Hello mes Polardeux,
Une nouveauté aujourd’hui sur Collectif Polar
Lecture en VO
Et c’est Cécile qui nous propose cette nouvelle rubrique
Ce matin le livre en VO, ce soir la version française de ce même roman
Le livre : Pachinko de Min Jin Lee. Paru le 23 février 2017 aux Éditions Head of Zeus. 23,41 € ; (480 pages) ; 22,8 x 14,5 cm.
Le Poche : Paru le 3 août 2017 aux Éditions Head of Zeus. 11,06 € ; (560 pages) ; 19,8 x 12,9 cm.
4ème de couverture :
National Book Award Finalist 2017
Yeongdo, Korea 1911.
In a small fishing village on the banks of the East Sea, a club-footed, cleft-lipped man marries a fifteen-year-old girl. The couple have one child, their beloved daughter Sunja. When Sunja falls pregnant by a married yakuza, the family face ruin. But then Isak, a Christian minister, offers her a chance of salvation: a new life in Japan as his wife.
Following a man she barely knows to a hostile country in which she has no friends, no home, and whose language she cannot speak, Sunja’s salvation is just the beginning of her story.
Through eight decades and four generations, Pachinko is an epic tale of family, identity, love, death and survival.
L’auteur : Née en 1968 à Séoul, Min Jin Lee est une écrivaine américaine. Installée avec sa famille aux États-Unis depuis 1976, elle a fait ses études d’histoire au Yale College de l’Université Yale et ses études en droit au Georgetown University Law Center. Elle a travaillé en tant qu’avocate d’entreprise à New York de 1993 à 1995 avant de se consacrer à l’écriture. « Pachinko » (2017), son deuxième roman, a été finaliste du National Book Award for Fiction. Elle est également auteure de nouvelles. Min Jin Lee a vécu à Tokyo de 2007 à 2011. Elle vit actuellement à Harlem, New York, avec son mari et son fils.
« Noa was able to buy every book he needed for his classes, and when he could’nt find one in the bookstore, all he had to do was to go the library, which was deeply underutilized by his peers. He didn’t understand the japanese students around him, because they seemed so much more interested in things outside of school rather than learning. He knew well enough from schools pasts that the Japanese didn’t want much to do with Koreans, so Noa kept to himself, no different than when h was a boy. There were some Koreans at Waseda, but he avoided them; too, because they seemed too political. During one of their monthly lunches, Hansu had said that the leftists were a “bunch of whinners” and the rightists were “plain stupids”. Noa was alone mostly, but he did’nt feel lonely. Even after two years, he was still in thrall with just being at Waseda, with just having a quiet room to read in. Like a man starved, Noa filled his mind, ravenous for good books. He read through Dickens, Thackeray, Hardy, Austen, and Trollope, then moved on to the Continent to read through much of Balzac, Zola, Flaubert, then fell in love with Tolstoy. His favorite was Goethe ; he must have read The Sorrows of Young Werther at least half a dozen times.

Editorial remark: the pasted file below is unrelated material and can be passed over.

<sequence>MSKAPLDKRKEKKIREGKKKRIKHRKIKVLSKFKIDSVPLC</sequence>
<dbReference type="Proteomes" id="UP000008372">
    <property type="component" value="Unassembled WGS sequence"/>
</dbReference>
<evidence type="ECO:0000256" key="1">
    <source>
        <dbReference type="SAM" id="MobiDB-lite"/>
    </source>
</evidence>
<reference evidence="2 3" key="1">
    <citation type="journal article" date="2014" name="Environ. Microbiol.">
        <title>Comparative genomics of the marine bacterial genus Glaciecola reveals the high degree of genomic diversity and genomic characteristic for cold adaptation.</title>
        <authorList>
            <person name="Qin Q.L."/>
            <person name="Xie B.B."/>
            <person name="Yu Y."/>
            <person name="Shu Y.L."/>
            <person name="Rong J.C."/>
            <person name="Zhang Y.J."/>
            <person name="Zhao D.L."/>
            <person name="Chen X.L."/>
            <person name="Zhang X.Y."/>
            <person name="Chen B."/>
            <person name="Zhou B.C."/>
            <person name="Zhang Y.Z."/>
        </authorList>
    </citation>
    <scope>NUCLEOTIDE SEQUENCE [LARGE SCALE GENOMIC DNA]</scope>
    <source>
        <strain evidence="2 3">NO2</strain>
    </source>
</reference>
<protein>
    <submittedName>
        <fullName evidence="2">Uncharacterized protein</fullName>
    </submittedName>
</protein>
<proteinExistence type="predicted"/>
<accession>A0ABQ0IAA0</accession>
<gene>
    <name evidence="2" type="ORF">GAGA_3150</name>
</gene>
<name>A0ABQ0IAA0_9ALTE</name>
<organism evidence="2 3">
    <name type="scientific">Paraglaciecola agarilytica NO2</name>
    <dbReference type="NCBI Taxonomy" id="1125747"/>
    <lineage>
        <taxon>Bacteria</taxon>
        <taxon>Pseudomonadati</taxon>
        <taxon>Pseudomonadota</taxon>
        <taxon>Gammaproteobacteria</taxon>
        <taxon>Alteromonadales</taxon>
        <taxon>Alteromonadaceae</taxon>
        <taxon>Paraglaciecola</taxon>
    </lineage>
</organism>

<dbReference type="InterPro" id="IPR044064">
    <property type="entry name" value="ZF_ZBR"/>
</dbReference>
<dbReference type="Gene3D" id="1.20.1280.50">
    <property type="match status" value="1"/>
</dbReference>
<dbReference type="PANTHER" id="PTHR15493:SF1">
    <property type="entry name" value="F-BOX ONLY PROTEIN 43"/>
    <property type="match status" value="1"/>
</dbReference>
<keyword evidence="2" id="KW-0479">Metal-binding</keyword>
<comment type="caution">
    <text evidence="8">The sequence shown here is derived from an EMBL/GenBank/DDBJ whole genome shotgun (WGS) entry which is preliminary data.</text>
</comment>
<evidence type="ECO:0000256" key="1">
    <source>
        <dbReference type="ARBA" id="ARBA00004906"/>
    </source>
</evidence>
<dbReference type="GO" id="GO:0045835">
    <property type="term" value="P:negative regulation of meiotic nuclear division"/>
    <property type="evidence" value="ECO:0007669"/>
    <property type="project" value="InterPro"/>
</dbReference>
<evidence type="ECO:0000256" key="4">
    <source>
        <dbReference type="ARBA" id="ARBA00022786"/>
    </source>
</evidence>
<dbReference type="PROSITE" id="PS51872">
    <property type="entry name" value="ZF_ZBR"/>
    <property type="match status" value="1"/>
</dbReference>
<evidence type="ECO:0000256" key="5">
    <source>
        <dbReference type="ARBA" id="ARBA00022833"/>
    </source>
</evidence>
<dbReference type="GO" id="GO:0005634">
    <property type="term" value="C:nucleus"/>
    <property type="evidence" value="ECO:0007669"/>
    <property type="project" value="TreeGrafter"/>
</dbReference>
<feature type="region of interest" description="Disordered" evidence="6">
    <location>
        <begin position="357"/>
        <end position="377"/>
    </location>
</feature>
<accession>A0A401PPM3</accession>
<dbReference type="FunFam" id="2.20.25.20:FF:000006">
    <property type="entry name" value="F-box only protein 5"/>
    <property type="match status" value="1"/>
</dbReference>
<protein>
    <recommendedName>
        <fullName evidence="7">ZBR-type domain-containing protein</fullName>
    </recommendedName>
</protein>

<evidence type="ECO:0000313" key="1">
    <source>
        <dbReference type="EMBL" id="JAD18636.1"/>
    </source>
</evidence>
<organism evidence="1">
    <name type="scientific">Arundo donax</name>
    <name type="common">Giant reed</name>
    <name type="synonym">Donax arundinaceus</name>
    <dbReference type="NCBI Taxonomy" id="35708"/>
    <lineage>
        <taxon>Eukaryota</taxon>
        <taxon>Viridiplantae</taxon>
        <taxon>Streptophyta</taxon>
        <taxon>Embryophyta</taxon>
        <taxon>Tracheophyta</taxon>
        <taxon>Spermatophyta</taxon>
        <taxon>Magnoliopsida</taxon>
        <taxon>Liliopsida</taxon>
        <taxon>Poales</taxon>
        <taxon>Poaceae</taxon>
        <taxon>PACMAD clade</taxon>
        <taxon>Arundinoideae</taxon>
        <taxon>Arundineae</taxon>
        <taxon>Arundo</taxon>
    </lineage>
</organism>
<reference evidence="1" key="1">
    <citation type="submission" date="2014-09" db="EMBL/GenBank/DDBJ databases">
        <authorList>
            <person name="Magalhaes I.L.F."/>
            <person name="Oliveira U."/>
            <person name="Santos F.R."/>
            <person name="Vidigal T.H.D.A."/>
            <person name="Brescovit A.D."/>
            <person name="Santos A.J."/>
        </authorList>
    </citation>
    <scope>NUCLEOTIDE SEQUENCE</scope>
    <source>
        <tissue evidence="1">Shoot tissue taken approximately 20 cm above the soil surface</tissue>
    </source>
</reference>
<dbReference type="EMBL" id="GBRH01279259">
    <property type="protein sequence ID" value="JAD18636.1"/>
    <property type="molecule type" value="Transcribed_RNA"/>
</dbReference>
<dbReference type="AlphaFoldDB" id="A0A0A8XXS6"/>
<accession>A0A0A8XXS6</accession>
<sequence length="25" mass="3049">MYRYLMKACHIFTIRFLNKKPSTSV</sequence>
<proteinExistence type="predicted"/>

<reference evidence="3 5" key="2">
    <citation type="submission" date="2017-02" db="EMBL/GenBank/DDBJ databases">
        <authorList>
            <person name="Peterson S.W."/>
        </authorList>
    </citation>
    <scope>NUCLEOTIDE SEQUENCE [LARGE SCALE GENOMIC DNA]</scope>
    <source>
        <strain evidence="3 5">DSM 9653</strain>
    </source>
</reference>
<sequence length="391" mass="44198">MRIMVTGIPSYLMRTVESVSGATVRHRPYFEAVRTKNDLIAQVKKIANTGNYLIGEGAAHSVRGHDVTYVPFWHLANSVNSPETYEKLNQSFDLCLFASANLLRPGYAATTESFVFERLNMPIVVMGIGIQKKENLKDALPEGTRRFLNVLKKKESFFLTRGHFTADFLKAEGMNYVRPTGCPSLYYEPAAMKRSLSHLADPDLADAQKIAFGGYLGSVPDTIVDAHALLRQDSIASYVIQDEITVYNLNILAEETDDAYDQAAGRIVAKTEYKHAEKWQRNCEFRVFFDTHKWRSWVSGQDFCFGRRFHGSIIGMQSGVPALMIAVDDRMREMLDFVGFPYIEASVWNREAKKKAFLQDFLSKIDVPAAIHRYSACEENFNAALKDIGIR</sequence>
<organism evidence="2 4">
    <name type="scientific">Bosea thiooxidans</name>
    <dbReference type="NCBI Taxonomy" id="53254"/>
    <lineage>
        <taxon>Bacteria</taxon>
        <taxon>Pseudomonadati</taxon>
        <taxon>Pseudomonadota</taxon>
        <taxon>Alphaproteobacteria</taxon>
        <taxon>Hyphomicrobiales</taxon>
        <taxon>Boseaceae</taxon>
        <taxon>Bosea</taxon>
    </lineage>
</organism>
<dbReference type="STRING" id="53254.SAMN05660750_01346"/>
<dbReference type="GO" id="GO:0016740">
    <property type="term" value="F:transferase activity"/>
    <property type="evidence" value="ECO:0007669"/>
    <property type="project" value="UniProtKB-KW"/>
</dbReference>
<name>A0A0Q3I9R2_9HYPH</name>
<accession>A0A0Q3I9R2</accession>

If he had an embarrassing wish, it was this : He would be a European from a long time ago. He didn’t want to be a king or a general – he was too old for such simple wishes. If anything, he wanted a very simple life filled with nature, books and perhaps a few children. He knew that later in life, he also wanted to be let alone to read and to be quiet. »
Les émotions de lecture de Cécile
Pachinko de Min Jin Lee